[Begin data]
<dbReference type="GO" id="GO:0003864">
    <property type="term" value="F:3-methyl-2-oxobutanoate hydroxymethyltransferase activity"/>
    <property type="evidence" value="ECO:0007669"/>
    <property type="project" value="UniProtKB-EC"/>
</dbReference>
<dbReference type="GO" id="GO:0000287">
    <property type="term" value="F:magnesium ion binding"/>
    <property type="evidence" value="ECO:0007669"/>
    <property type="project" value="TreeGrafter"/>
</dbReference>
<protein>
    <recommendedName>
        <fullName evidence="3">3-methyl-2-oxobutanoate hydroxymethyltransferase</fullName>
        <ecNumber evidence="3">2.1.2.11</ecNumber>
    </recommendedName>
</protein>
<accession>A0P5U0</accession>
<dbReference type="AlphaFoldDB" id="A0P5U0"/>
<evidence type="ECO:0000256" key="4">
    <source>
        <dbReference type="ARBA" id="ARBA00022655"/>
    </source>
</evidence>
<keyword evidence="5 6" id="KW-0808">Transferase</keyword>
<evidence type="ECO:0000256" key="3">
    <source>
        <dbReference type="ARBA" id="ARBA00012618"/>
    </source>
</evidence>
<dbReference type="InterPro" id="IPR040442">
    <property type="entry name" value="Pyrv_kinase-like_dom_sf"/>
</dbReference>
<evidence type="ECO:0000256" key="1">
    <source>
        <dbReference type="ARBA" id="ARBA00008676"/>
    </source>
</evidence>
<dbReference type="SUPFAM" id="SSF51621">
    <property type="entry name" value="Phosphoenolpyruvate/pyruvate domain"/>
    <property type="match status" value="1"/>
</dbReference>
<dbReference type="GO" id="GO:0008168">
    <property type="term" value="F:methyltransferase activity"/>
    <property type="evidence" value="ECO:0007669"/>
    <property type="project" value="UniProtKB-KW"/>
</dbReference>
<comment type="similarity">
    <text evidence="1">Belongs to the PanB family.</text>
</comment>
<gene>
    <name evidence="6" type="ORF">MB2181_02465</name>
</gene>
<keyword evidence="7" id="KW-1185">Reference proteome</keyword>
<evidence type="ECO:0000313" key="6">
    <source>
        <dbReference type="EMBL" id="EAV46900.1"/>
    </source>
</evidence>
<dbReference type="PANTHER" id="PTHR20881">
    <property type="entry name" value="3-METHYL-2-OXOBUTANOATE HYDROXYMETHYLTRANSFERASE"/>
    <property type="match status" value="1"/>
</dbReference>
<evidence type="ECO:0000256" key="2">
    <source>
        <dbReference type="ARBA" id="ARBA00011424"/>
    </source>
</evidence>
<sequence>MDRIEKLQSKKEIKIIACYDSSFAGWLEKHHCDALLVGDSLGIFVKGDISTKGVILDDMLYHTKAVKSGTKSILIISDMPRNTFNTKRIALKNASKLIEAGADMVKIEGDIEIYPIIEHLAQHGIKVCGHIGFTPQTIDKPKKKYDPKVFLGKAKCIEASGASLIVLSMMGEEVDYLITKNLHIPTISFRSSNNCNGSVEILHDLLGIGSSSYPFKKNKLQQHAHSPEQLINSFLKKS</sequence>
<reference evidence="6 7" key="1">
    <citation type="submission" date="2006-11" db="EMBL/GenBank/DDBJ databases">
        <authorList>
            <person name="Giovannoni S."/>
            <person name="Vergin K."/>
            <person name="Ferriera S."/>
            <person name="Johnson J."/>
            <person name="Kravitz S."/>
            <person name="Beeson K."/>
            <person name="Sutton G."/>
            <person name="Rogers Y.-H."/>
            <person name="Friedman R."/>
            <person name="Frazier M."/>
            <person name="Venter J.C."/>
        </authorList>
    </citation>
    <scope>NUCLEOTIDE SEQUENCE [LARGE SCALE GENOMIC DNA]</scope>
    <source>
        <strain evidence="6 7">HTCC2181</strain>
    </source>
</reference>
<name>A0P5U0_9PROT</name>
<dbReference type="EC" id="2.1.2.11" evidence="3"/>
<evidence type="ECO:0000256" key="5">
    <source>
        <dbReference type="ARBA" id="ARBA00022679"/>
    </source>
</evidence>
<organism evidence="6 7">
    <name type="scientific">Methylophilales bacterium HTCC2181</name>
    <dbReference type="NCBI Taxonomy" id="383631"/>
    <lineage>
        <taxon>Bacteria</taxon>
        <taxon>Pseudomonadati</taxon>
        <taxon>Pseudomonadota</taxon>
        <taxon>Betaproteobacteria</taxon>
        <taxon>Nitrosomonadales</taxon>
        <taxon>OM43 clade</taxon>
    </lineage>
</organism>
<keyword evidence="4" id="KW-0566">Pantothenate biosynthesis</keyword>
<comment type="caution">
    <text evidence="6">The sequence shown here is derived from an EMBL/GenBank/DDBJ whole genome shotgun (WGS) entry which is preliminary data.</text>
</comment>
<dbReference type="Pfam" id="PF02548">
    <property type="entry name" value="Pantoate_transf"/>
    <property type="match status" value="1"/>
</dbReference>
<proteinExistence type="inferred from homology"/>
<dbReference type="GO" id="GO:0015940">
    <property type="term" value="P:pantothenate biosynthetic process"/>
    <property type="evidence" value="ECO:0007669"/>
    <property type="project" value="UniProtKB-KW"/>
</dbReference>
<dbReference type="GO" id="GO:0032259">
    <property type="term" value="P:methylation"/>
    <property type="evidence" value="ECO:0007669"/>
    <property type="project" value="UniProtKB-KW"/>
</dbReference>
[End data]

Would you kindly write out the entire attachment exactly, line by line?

<dbReference type="GO" id="GO:0003864">
    <property type="term" value="F:3-methyl-2-oxobutanoate hydroxymethyltransferase activity"/>
    <property type="evidence" value="ECO:0007669"/>
    <property type="project" value="UniProtKB-EC"/>
</dbReference>
<dbReference type="GO" id="GO:0000287">
    <property type="term" value="F:magnesium ion binding"/>
    <property type="evidence" value="ECO:0007669"/>
    <property type="project" value="TreeGrafter"/>
</dbReference>
<protein>
    <recommendedName>
        <fullName evidence="3">3-methyl-2-oxobutanoate hydroxymethyltransferase</fullName>
        <ecNumber evidence="3">2.1.2.11</ecNumber>
    </recommendedName>
</protein>
<accession>A0P5U0</accession>
<dbReference type="AlphaFoldDB" id="A0P5U0"/>
<evidence type="ECO:0000256" key="4">
    <source>
        <dbReference type="ARBA" id="ARBA00022655"/>
    </source>
</evidence>
<keyword evidence="5 6" id="KW-0808">Transferase</keyword>
<evidence type="ECO:0000256" key="3">
    <source>
        <dbReference type="ARBA" id="ARBA00012618"/>
    </source>
</evidence>
<dbReference type="InterPro" id="IPR040442">
    <property type="entry name" value="Pyrv_kinase-like_dom_sf"/>
</dbReference>
<evidence type="ECO:0000256" key="1">
    <source>
        <dbReference type="ARBA" id="ARBA00008676"/>
    </source>
</evidence>
<dbReference type="SUPFAM" id="SSF51621">
    <property type="entry name" value="Phosphoenolpyruvate/pyruvate domain"/>
    <property type="match status" value="1"/>
</dbReference>
<dbReference type="GO" id="GO:0008168">
    <property type="term" value="F:methyltransferase activity"/>
    <property type="evidence" value="ECO:0007669"/>
    <property type="project" value="UniProtKB-KW"/>
</dbReference>
<comment type="similarity">
    <text evidence="1">Belongs to the PanB family.</text>
</comment>
<gene>
    <name evidence="6" type="ORF">MB2181_02465</name>
</gene>
<keyword evidence="7" id="KW-1185">Reference proteome</keyword>
<evidence type="ECO:0000313" key="6">
    <source>
        <dbReference type="EMBL" id="EAV46900.1"/>
    </source>
</evidence>
<dbReference type="PANTHER" id="PTHR20881">
    <property type="entry name" value="3-METHYL-2-OXOBUTANOATE HYDROXYMETHYLTRANSFERASE"/>
    <property type="match status" value="1"/>
</dbReference>
<evidence type="ECO:0000256" key="2">
    <source>
        <dbReference type="ARBA" id="ARBA00011424"/>
    </source>
</evidence>
<sequence>MDRIEKLQSKKEIKIIACYDSSFAGWLEKHHCDALLVGDSLGIFVKGDISTKGVILDDMLYHTKAVKSGTKSILIISDMPRNTFNTKRIALKNASKLIEAGADMVKIEGDIEIYPIIEHLAQHGIKVCGHIGFTPQTIDKPKKKYDPKVFLGKAKCIEASGASLIVLSMMGEEVDYLITKNLHIPTISFRSSNNCNGSVEILHDLLGIGSSSYPFKKNKLQQHAHSPEQLINSFLKKS</sequence>
<reference evidence="6 7" key="1">
    <citation type="submission" date="2006-11" db="EMBL/GenBank/DDBJ databases">
        <authorList>
            <person name="Giovannoni S."/>
            <person name="Vergin K."/>
            <person name="Ferriera S."/>
            <person name="Johnson J."/>
            <person name="Kravitz S."/>
            <person name="Beeson K."/>
            <person name="Sutton G."/>
            <person name="Rogers Y.-H."/>
            <person name="Friedman R."/>
            <person name="Frazier M."/>
            <person name="Venter J.C."/>
        </authorList>
    </citation>
    <scope>NUCLEOTIDE SEQUENCE [LARGE SCALE GENOMIC DNA]</scope>
    <source>
        <strain evidence="6 7">HTCC2181</strain>
    </source>
</reference>
<name>A0P5U0_9PROT</name>
<dbReference type="EC" id="2.1.2.11" evidence="3"/>
<evidence type="ECO:0000256" key="5">
    <source>
        <dbReference type="ARBA" id="ARBA00022679"/>
    </source>
</evidence>
<organism evidence="6 7">
    <name type="scientific">Methylophilales bacterium HTCC2181</name>
    <dbReference type="NCBI Taxonomy" id="383631"/>
    <lineage>
        <taxon>Bacteria</taxon>
        <taxon>Pseudomonadati</taxon>
        <taxon>Pseudomonadota</taxon>
        <taxon>Betaproteobacteria</taxon>
        <taxon>Nitrosomonadales</taxon>
        <taxon>OM43 clade</taxon>
    </lineage>
</organism>
<keyword evidence="4" id="KW-0566">Pantothenate biosynthesis</keyword>
<comment type="caution">
    <text evidence="6">The sequence shown here is derived from an EMBL/GenBank/DDBJ whole genome shotgun (WGS) entry which is preliminary data.</text>
</comment>
<dbReference type="Pfam" id="PF02548">
    <property type="entry name" value="Pantoate_transf"/>
    <property type="match status" value="1"/>
</dbReference>
<proteinExistence type="inferred from homology"/>
<dbReference type="GO" id="GO:0015940">
    <property type="term" value="P:pantothenate biosynthetic process"/>
    <property type="evidence" value="ECO:0007669"/>
    <property type="project" value="UniProtKB-KW"/>
</dbReference>
<dbReference type="GO" id="GO:0032259">
    <property type="term" value="P:methylation"/>
    <property type="evidence" value="ECO:0007669"/>
    <property type="project" value="UniProtKB-KW"/>
</dbReference>